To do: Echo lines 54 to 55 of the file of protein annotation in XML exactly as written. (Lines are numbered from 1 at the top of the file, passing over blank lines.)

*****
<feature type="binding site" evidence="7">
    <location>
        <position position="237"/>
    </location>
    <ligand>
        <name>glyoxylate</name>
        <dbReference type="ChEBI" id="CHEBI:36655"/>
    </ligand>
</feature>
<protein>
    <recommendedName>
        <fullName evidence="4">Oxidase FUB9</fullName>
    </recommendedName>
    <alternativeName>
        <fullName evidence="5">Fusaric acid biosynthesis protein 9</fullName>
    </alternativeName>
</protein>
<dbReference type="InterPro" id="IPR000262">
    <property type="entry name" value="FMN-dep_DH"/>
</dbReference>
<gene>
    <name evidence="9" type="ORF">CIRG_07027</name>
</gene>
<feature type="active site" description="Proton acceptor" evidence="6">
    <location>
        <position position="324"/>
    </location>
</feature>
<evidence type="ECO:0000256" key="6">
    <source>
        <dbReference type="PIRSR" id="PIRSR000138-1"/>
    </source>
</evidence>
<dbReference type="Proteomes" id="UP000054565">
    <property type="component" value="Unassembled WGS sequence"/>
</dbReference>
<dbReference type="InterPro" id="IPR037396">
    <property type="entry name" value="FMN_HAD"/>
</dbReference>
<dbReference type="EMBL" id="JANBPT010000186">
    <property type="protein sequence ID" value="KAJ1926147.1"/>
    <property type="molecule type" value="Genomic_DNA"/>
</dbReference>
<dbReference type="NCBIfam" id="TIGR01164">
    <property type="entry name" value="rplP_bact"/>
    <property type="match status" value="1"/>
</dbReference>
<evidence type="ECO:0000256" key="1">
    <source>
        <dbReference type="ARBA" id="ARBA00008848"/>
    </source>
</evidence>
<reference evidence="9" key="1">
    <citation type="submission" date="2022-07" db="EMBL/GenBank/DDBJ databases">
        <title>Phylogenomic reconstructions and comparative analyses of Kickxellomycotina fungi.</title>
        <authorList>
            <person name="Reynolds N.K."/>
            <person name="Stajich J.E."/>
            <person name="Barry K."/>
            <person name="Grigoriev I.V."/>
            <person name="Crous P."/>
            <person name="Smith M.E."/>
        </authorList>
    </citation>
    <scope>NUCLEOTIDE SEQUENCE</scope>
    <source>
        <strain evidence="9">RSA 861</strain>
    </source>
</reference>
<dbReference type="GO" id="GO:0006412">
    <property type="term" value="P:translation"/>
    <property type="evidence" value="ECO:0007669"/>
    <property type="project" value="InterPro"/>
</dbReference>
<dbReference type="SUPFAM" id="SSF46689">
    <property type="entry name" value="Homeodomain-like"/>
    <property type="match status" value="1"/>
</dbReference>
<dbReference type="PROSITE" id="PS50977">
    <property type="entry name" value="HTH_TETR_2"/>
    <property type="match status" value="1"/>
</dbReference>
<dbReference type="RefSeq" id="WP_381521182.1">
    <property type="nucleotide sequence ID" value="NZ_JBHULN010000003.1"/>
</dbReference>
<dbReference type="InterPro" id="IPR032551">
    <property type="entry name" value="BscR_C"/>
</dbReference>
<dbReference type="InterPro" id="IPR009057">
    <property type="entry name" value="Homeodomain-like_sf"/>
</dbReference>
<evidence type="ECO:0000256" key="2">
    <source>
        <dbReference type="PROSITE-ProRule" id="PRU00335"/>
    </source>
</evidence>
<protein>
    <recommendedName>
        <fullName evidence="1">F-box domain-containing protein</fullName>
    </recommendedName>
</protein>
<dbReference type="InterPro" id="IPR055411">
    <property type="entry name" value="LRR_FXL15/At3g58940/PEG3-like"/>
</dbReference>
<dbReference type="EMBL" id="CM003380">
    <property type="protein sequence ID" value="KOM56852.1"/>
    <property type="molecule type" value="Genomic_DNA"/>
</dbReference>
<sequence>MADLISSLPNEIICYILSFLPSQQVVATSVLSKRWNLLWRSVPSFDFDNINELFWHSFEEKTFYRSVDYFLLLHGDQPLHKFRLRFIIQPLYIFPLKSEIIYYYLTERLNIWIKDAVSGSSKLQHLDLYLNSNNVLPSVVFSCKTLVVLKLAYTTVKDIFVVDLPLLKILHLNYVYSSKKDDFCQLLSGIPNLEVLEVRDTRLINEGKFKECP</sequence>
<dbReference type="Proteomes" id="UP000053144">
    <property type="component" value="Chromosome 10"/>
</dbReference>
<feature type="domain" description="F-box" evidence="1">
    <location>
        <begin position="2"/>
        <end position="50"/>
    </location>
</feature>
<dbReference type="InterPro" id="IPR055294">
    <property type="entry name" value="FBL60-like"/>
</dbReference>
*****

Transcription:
    <citation type="submission" date="2022-07" db="EMBL/GenBank/DDBJ databases">
        <title>Phylogenomic reconstructions and comparative analyses of Kickxellomycotina fungi.</title>